Ivan, a western lowland gorilla, was born in the wild around 1962 in what is now the Democratic Republic of the Congo. While still a baby, he was captured by wildlife traders, who would most likely have had to kill his mother in order to reach him.
In 1964, they sold him to the owners of a department store in Lakewood, Wash., where, for the next 30 years, he was known as the “Shopping Mall Gorilla.” Ivan had thousands of fans and visitors, few of whom gave much consideration to how they were contributing to the miserable life he led.
Eventually, though, animal protection groups worked with zoological organizations to bring pressure on Ivan’s “owners”, who agreed in 1994 to give him to the Woodland Park Zoo. Later that year, he was transferred as a “permanent loan” to Zoo Atlanta.
The following year, Zoo Atlanta placed Ivan in their new exhibit, the Ford African Tropical Forest Exhibit, which mimics the landscape of a natural habitat. It was the first time he’d lived out of doors – out of a cage – since his kidnapping.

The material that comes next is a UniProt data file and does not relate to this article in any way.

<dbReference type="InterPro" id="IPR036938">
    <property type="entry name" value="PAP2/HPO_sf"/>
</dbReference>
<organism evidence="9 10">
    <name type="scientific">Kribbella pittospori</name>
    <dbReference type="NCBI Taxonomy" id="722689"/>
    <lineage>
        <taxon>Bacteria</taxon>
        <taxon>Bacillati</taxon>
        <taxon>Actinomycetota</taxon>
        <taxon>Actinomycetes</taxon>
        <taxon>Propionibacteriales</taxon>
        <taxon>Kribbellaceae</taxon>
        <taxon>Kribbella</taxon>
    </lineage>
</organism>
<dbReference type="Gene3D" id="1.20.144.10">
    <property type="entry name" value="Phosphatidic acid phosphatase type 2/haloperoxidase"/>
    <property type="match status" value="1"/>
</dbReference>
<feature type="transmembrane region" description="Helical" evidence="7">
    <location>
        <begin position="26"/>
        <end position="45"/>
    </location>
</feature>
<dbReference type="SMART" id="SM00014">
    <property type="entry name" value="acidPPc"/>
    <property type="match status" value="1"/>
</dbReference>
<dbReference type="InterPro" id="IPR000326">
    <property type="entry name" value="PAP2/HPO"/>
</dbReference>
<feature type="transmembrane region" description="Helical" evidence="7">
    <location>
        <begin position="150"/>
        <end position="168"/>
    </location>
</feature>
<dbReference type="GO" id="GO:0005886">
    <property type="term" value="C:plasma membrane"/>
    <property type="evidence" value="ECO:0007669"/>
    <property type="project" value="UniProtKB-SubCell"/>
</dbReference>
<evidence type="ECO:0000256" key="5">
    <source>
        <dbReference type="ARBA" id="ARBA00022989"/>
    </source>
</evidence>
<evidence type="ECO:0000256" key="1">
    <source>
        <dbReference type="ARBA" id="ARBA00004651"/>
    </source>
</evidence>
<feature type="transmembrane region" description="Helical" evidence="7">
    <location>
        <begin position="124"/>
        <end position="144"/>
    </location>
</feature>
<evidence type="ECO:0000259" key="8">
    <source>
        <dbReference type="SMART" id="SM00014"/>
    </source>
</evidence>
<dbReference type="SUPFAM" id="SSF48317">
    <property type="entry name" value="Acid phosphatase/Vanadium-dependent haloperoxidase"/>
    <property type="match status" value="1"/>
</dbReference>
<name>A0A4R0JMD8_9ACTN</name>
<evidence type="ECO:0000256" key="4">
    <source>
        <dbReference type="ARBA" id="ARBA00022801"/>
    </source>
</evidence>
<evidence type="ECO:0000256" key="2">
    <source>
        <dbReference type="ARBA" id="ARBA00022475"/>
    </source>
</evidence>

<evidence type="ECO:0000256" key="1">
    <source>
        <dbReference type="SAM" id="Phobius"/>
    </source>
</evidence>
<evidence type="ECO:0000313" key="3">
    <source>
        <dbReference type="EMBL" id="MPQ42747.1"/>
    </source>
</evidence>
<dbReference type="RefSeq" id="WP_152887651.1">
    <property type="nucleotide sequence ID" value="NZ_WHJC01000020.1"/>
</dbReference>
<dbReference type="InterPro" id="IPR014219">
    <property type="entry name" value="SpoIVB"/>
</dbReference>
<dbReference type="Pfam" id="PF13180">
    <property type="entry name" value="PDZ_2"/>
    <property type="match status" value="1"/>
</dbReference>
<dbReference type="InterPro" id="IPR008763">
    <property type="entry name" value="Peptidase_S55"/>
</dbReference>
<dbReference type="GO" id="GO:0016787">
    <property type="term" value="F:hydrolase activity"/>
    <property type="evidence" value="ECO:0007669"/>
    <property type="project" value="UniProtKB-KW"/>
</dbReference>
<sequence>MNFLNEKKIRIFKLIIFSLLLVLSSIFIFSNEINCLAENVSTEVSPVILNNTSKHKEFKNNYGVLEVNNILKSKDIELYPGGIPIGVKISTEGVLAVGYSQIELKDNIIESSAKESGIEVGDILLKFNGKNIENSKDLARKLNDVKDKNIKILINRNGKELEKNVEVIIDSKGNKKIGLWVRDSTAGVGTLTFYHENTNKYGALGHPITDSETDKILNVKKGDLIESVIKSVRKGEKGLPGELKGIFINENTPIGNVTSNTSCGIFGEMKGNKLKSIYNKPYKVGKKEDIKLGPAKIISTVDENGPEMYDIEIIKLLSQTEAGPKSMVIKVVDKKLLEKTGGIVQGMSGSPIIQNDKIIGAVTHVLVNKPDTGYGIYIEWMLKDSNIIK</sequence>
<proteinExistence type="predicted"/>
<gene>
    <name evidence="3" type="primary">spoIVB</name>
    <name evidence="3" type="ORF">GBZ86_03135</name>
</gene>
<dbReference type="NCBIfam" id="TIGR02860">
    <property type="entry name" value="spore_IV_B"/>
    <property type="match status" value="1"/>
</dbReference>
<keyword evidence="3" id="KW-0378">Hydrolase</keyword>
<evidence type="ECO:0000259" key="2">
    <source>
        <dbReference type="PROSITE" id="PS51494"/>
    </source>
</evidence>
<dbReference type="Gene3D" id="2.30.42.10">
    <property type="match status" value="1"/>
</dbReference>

Ivan lived at Zoo Atlanta for the rest of his life. It was certainly a better life than at a department store. But it was never the life he was born to live – nor could it ever be.
“This is a tremendous loss to the Zoo Atlanta family,” Raymond King, the zoo’s president and chief executive, said in a statement.
Not to put too fine a point on it, we’d only say that the zoo was not his family; nor could it ever be. The real “tremendous loss” had taken place 50 years earlier when Ivan was snatched from his true family by the thieves and murderers who knew they’d get good money for him from people who were part of the captivity industry in the United States.